May 15, 2016
In the fifth round of the 2016 NFL Draft, the Eagles selected West Virginia running back Wendell Smallwood, who could compete for playing time in his rookie season, as the Eagles are not very deep at running back.
Most of the coverage around Smallwood has centered around off-the-field issues, however, today we'll take a deeper look at what he is as, you know, a football player. I watched four of his games -- Oklahoma State '15, Texas Tech '15, Baylor '15, and Texas '14. Let's get right to his strengths and weaknesses.
You could probably separate vision and cutting ability into two different categories, but Smallwood does a great job combining the two. He does a nice job seeing where holes are developing, and has the ability to cut in the direction of the hole without losing much in the way of speed. This is a great attribute to have as a runner, and it was a big reason for his success at West Virginia. It is, in my opinion, his biggest appeal.
Here it appears that the play design is to the left behind the fullback against Texas Tech, but Smallwood sees a hole on the back side and cuts it back with two short choppy steps for a big gain. Note his acceleration once he makes his cut.
And then here against Baylor, the play design appears to be to the right side, the linebackers come up, and Smallwood cuts it up behind his left tackle. He puts his foot in the dirt, and bang... acceleration into the open field.
By no means is Smallwood a power runner, but what he does do is hit small creases with burst. He doesn't dance with the ball behind the line the line of scrimmage. It's mostly, see hole, hit hole. Here's a good example of a north-south run through a small crease against Oklahoma State:
In the games I watched, West Virginia didn't ask much of Smallwood as a receiver. They'd call an occasional screen, but Smallwood was little more than a safety valve in the flat. Still, when the ball was thrown his way, he'd pluck it with his hands instead of letting it get into his body, giving him the best opportunity to get yards after the catch.
Smallwood ran a 4.47 at the Combine. Of 25 running backs competing in Indy, only five ran better times. Smallwood actually had the same timed speed as Ezekiel Elliott, although clearly, Elliott's overall game is on another level. At his Pro Day, Smallwood ran a 4.41 and a 4.42.
His final season, Smallwood had 58 runs of 10+ yards. That's not possible without very good speed, which shows up on film.
Far too often when Smallwood hits a wall, he falls backward or sideways. He does not break tackles the same way many of the running backs in the 2016 draft class do. For example, here's a goal line situation against Texas. He has a full head of steam and gets low like you would prefer, but cannot power his way into the end zone.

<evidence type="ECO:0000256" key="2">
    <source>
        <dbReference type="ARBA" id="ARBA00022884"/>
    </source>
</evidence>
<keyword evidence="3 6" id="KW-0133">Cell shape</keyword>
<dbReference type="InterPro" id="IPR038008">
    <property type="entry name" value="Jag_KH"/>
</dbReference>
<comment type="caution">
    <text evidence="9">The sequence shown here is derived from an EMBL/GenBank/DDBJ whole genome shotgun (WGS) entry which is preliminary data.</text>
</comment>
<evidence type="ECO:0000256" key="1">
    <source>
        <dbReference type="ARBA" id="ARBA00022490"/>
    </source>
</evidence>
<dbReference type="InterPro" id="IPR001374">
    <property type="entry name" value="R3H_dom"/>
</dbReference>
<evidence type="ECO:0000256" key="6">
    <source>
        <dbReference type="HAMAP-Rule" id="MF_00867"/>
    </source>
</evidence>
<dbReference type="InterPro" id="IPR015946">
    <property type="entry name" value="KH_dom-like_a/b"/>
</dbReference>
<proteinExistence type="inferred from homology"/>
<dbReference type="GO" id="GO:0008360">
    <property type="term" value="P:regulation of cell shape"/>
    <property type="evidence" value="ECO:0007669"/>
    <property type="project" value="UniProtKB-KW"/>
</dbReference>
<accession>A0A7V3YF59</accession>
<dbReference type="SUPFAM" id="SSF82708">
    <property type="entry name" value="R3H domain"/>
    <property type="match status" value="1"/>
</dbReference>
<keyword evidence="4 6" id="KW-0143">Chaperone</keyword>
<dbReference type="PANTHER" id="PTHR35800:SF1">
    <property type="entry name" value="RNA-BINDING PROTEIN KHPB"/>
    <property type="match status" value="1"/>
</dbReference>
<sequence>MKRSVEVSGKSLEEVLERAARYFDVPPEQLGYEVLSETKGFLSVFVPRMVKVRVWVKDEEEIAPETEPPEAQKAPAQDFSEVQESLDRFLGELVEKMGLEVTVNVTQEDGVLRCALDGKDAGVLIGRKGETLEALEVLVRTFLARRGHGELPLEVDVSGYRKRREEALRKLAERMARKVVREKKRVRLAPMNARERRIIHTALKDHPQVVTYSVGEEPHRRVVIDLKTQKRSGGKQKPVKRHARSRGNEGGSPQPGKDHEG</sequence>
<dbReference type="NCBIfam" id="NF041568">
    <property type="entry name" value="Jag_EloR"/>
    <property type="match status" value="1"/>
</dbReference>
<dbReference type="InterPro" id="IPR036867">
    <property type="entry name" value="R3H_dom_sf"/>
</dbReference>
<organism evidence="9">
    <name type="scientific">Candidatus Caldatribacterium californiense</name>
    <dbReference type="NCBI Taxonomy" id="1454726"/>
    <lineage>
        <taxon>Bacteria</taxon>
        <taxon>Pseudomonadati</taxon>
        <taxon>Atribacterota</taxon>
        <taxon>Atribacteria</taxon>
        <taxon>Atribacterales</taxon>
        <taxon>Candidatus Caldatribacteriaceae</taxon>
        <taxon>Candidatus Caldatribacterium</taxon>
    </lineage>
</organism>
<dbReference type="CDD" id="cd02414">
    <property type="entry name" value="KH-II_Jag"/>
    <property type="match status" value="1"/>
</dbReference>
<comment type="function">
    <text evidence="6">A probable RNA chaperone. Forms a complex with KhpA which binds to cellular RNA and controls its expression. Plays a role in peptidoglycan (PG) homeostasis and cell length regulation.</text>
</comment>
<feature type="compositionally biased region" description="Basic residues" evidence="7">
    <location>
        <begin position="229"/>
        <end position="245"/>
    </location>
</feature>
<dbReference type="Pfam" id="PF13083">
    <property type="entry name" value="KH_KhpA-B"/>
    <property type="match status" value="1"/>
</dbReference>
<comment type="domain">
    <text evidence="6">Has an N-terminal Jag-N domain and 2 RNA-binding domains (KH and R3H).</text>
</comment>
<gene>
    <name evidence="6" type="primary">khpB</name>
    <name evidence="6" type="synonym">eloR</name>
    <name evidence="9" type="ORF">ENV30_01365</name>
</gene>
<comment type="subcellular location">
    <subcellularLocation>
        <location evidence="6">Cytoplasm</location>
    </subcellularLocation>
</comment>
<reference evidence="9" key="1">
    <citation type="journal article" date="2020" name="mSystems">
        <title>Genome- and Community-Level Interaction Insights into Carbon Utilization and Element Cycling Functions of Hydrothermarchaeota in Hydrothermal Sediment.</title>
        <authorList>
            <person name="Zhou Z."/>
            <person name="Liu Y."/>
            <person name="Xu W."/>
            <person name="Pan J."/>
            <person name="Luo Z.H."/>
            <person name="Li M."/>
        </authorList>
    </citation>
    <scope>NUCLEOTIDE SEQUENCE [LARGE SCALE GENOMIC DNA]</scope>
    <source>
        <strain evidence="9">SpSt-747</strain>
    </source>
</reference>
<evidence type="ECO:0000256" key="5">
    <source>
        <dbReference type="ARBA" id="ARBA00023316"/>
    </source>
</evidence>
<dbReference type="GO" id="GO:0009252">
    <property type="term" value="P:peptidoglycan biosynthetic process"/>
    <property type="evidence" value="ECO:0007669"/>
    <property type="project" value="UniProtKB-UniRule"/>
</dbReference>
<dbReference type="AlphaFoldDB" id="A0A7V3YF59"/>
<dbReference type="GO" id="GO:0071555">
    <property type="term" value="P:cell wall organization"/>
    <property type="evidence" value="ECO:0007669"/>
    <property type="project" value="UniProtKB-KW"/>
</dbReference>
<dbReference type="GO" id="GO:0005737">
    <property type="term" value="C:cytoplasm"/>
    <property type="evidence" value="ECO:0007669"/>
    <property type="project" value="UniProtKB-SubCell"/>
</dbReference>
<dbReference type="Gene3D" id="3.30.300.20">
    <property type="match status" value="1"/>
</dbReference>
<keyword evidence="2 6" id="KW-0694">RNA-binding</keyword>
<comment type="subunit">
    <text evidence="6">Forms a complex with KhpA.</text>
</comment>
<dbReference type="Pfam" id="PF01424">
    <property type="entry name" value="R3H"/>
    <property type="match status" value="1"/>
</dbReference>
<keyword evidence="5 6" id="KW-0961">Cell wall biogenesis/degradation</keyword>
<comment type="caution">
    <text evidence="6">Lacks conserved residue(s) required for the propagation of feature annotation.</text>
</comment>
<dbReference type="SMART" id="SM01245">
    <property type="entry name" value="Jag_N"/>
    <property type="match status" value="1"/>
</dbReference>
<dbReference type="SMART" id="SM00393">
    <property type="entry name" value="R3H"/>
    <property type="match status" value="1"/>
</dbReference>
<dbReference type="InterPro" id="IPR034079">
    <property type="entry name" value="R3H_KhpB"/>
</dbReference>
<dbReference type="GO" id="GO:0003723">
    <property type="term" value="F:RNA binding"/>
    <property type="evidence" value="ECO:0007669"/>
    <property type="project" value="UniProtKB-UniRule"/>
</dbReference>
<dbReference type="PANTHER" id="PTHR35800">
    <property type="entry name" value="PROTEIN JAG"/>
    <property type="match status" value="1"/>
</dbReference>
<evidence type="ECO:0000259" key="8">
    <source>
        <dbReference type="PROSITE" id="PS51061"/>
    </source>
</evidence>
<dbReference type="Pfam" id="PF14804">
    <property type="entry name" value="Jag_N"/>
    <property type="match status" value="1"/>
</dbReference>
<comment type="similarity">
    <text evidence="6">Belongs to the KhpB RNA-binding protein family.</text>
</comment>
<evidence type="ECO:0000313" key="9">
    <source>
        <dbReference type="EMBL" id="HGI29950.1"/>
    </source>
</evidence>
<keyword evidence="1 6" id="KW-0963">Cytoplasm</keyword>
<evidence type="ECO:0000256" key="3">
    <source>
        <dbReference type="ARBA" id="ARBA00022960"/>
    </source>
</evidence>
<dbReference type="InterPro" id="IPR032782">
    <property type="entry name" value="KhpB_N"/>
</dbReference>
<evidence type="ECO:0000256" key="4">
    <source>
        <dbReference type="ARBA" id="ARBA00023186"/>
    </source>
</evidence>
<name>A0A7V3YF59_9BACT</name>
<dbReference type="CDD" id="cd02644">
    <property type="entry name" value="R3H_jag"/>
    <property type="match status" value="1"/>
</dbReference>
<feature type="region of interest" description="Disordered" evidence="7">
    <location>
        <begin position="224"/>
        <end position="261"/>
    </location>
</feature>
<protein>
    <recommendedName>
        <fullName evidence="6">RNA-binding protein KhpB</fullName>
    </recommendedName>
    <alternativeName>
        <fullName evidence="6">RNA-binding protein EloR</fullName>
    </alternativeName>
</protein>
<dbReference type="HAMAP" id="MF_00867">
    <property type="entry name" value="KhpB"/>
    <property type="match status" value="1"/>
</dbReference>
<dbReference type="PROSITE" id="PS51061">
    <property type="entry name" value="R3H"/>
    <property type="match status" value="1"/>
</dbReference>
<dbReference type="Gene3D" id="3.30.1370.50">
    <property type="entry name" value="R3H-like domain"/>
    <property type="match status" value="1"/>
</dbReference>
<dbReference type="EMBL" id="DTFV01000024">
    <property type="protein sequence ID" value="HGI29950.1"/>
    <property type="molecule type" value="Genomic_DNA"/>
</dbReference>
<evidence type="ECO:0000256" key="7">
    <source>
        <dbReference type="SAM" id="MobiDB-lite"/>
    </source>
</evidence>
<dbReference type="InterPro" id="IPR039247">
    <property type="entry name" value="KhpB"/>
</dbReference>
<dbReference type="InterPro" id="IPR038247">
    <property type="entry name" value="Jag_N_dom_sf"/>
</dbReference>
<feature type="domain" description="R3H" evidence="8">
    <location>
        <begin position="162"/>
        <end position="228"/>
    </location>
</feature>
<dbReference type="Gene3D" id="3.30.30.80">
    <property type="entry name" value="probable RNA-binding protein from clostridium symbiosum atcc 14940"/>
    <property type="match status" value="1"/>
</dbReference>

Initial contact in made above well inside the one yard line, but he's stopped cold. In my view, he is a player who will have to come out in short yardage situations.
Smallwood had seven fumbles in his career at WVU on 493 touches, which isn't horrible, but I can see that accelerating at the next level where defenders put more of a priority on ripping the ball out. Here's a particularly bad fumble on a play in which the defender barely touches the ball. This needs to be cleaned up:
In the games I watched, West Virginia didn't ask Smallwood to pass protect the same way running backs will have to at the NFL level. On most pass plays, they sent him out into the flat as a safety valve, so he didn't often have the responsibility of taking on blitzing linebackers in the hole.
However, on those plays in which he would leak out to the perimeter, he would often be asked to "chip" on the opposing defensive end. His effort on those occasions was horrendous.
What is this? Hit him!
Feel the wrath of this little elbow into your pads, Emmanuel Ogbah:
I think the kind thing to say here is that he got in the way a little:
And then here, on a zone read play, Smallwood gives the defender a little "Hey bro, good to see you," before that player runs down the QB for the tackle. Come on, Wendell.
Eagles running back coach Duce Staley is not going to stand for that crap. Duce has a lot of work ahead of him getting Smallwood motivated to want to be physical as a blocker.
As a runner, Smallwood has talent. He has good speed, a north-south mentality, good vision, and good cutting ability. All of that sounds good, right? Unquestionably, the Eagles have something to work with here.
However, due to his inability to push piles and lack of effort as a blocker in the passing game, I would have serious concerns putting him on the field in short yardage situations or on obvious passing downs. He'll probably never be a short-yardage guy, but he can eventually stay on the field if the Eagles can coax more effort and teach him better technique in pass protection.
Currently, I see Smallwood as a home run threat who can occasionally spell a more complete back, but he has a long way to go before earning the trust of the offensive coaching staff as a regular steady contributor.